A Massachusetts state bill that would allow judges to sentence cop killers to death is designed to send a “clear message that we are not going to tolerate this,” a lawmaker said Tuesday.

Shaunna O’Connell, one of the bill’s co-sponsors, told ‘Fox & Friends’ that the measure was introduced following the murders of three officers in Massachusetts over the last 26 months. It would allow the death penalty as a sentencing option for adults over the age of 18 who have been found guilty of killing an officer.

“We need to send a clear message that we are not going to tolerate this,” she said. “We are going to protect our law enforcement officers and we are going to have some law and order in our communities.”

MASSACHUSETTS BILL SHOWS LAW ENFORCEMENT OFFICERS ‘THAT WE STAND WITH THEM’, LAWMAKER SAYS

Sgt. Michael Chesna – a U.S. Army veteran and Purple Heart recipient who worked with the Weymouth Police Department – was shot and killed in July 2018 with his own revolver, officials say, during an encounter with a suspect.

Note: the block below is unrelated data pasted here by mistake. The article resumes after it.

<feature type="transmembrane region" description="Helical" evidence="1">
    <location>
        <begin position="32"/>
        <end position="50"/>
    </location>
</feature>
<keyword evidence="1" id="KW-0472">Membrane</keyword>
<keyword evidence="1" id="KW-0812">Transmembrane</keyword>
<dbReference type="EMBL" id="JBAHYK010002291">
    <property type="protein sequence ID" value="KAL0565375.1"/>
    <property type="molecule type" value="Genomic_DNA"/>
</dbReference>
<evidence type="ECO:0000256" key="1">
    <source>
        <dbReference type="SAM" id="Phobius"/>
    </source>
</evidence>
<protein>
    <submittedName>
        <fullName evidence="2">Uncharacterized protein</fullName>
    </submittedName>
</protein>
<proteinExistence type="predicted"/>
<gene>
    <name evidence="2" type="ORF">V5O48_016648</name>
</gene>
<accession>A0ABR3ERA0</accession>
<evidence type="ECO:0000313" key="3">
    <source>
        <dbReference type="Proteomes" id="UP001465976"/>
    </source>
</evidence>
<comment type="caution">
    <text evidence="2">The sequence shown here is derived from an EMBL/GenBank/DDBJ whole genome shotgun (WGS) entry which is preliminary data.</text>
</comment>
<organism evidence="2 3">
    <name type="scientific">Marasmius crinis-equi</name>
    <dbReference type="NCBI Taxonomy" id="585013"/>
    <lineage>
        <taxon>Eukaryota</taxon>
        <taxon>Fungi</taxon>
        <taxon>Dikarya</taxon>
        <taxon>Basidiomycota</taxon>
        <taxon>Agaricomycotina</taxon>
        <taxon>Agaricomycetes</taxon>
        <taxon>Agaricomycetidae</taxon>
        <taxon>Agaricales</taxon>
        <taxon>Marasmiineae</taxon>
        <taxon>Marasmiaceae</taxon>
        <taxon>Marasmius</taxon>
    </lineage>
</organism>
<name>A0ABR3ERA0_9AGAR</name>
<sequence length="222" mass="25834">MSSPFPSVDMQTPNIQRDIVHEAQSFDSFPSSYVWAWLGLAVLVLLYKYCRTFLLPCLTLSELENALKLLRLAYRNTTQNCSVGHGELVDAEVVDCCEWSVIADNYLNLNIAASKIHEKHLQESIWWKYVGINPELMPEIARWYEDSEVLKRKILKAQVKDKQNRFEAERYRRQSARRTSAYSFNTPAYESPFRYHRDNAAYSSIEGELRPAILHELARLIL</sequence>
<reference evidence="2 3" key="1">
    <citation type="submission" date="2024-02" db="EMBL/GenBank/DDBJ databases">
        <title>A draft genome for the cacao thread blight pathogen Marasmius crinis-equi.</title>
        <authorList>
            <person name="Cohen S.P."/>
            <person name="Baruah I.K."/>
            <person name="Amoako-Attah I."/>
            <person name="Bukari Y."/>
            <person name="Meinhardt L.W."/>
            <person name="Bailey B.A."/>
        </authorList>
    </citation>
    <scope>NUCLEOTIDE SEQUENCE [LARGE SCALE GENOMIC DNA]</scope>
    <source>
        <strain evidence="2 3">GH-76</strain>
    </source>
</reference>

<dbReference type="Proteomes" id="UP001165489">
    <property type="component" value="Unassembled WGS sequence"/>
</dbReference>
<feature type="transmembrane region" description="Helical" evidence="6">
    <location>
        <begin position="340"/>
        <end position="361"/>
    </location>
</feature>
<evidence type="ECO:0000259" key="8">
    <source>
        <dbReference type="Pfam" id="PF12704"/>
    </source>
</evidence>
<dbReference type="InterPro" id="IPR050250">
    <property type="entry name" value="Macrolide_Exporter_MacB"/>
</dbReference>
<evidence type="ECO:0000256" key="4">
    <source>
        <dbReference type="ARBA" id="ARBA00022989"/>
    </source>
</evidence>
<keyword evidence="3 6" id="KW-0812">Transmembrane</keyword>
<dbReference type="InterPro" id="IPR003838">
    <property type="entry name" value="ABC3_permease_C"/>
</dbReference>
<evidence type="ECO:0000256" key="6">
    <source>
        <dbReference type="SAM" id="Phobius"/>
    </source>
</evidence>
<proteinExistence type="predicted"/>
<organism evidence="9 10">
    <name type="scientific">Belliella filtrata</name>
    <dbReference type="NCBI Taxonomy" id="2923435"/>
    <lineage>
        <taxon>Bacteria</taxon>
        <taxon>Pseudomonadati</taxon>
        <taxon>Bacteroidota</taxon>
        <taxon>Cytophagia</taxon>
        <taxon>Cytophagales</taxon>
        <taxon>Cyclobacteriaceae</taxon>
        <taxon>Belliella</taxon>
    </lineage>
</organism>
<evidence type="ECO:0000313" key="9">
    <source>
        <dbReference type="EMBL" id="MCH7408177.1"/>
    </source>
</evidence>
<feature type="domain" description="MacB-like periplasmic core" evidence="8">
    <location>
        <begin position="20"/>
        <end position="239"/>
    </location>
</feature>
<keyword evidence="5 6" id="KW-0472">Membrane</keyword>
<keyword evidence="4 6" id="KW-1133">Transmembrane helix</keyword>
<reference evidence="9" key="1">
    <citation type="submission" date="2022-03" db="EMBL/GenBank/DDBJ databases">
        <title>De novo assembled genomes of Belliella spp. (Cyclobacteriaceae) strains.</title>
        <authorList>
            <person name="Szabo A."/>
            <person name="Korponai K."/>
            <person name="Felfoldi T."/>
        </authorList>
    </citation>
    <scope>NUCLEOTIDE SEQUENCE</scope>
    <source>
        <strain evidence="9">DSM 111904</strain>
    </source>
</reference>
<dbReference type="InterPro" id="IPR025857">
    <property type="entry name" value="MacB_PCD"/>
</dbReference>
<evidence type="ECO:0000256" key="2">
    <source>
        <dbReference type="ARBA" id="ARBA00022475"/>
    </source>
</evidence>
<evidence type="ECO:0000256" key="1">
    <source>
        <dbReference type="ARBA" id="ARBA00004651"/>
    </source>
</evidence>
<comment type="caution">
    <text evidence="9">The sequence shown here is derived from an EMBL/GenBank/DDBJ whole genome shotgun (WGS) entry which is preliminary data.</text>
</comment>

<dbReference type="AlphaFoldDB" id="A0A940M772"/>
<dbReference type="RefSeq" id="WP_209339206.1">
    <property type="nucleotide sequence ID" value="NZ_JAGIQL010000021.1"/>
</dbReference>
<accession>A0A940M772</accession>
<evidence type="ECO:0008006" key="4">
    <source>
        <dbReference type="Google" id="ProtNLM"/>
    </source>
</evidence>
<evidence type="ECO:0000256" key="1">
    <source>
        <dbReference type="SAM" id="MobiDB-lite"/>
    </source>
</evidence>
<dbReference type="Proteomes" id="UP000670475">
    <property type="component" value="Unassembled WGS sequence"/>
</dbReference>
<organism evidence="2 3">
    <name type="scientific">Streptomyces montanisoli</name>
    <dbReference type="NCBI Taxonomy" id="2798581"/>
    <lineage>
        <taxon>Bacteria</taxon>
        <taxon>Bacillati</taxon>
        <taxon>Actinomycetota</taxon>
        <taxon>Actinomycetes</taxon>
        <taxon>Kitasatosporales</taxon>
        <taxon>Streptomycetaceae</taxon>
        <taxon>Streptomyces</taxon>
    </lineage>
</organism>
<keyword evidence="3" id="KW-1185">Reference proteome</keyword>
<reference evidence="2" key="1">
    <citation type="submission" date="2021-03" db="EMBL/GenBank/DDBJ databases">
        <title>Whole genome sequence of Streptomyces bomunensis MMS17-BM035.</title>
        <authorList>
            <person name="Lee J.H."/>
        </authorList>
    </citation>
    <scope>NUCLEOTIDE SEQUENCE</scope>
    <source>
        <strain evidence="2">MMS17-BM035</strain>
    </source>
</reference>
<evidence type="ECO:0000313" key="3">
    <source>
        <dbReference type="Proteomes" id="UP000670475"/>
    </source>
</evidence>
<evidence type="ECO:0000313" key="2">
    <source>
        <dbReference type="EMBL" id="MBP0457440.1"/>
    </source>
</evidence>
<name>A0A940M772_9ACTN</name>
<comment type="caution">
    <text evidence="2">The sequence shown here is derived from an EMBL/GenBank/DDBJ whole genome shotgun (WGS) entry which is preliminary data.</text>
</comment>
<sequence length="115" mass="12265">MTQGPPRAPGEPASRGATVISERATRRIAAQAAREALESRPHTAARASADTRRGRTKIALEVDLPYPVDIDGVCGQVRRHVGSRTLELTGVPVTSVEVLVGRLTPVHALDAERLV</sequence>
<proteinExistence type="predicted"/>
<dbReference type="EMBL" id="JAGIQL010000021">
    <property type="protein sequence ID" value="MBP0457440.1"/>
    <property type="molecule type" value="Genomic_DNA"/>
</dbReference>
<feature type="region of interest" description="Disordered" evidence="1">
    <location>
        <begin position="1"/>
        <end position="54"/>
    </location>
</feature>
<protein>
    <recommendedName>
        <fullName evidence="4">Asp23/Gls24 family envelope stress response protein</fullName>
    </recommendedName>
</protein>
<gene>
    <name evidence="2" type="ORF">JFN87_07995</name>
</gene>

Sgt. Sean Gannon of the Yarmouth Police Department, whom O’Connell described as a “great person who you would want to call your son,” was shot and killed three months earlier while serving a search warrant.

And in May 2016, Ronald Tarentino, an Auburn Police Department officer, was shot and killed while conducting a traffic stop.

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O’Connell, a Republican, said that a dozen law enforcement associations — comprising of “thousands of thousands” of officers – have signed on in support of the bill.

“We are just going to deluge the statehouse with support for this bill,” she said. “They really need to take it seriously and they need to act on it.”

Source: Fox News National